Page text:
With Spring on the horizon we’re soon to start running into all sorts of minor festivals and holy days from various cultures and religions. From Easter to the birthday of the Buddha. And from Dia dos Namorados to Hanami. But given our penchant for food related events there’s one that always stands out to us at the Varsity Hotel Cambridge. Pancake Tuesday, February 22nd.
Well actually its real name is Shrove Tuesday. It is the day before Ash Wednesday, which is itself the first day of Lent. This period of 40 days (ecumenically speaking) ends with the most important religious festival of the Christian calendar – Easter. It is traditionally a time not of fasting per se, but instead of giving up certain richer or more luxurious foods as a means of spiritual penitence.
Sort of. As with many long standing traditions the actual reasons for their inception are often very old and unclear to modern eyes. Plus they have to be seen through the lens of the mindset of Medieval Theology to be truly understood. So for most of us in this modern era, just skimming the surface is probably wise.
And the surface take is this: from Ash Wednesday the devout will eschew certain sweeter or fattier foods for a few weeks. So naturally the day before this quasi-fast begins people like to have a great big blowout. For some cultures this became an overindulgence in sweeter foods like pancakes or pastries. For others the emphasis is on rich foods. In fact, the legendary Mardi Gras literally translates as “Fat Tuesday”. Which sums it up quite nicely.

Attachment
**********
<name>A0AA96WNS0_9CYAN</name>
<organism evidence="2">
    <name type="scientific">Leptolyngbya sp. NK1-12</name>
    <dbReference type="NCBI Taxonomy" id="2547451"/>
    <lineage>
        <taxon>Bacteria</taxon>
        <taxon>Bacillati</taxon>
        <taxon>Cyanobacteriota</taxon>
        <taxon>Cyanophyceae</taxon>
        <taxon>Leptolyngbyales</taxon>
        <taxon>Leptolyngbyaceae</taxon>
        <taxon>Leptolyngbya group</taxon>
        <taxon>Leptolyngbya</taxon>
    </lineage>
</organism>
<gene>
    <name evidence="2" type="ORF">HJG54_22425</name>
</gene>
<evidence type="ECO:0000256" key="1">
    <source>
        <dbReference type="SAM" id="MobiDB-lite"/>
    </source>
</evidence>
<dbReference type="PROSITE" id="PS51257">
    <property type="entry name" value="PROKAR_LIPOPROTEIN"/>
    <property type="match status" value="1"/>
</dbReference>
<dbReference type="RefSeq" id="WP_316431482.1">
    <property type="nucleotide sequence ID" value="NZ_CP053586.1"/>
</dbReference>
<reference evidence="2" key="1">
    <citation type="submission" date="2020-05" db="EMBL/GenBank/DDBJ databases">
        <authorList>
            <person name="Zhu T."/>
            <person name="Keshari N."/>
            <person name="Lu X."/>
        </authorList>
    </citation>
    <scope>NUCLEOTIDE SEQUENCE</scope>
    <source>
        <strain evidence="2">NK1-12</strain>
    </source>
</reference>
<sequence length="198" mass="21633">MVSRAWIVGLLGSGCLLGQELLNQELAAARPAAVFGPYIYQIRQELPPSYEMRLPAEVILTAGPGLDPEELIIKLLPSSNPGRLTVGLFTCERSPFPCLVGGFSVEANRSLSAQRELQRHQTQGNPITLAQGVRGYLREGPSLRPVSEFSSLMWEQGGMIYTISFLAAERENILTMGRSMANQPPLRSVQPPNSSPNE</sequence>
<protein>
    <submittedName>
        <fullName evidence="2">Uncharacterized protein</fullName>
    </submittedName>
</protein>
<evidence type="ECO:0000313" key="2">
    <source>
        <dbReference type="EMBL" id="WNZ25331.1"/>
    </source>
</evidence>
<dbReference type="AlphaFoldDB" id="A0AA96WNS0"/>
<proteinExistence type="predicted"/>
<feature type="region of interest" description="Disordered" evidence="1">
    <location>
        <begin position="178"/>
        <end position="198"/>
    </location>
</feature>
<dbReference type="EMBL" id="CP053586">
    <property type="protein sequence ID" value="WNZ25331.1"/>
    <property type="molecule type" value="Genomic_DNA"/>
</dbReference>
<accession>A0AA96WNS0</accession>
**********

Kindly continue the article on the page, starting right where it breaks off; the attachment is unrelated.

Yet for many western countries the emphasis has somehow landed on pancakes. On Pancake Tuesday we eat pancakes. And we rarely ask why we do this as it is simply a good excuse to eat pancakes. Yet this does raise an interesting conundrum – what is a pancake?
It should be simple enough. A pancake is a flat, thin cake made from pan or griddle frying a starch based batter, typically containing eggs, milk and butter. Except the results you can get from making certain other additions can cause pancakes to vary wildly.
In Britain, pancakes are unleavened. Resulting in very thin pancakes also called crêpes. Often served with sugar, lemon juice, or even vinegar. While these may seem odd to other cultures, they at least fit that old saying of being “as flat as a pancake”.
Meanwhile, if you ask an American what a pancake is they’ll give a completely different answer. American pancakes are leavened, usually with the addition of baking powder, and as such are a lot thicker and chunkier and of dubious flatness. Completely unlike crêpes they are thick enough that they can contain fillings, such as blueberries. And are often served with maple syrup. Something that really doesn’t work with crêpes.
At the Varsity Hotel Cambridge we’re not about to tell you which pancake is better. But we’re always happy to feed you delicious sweet morsels. So drop by sometime and we’ll take care of that for you.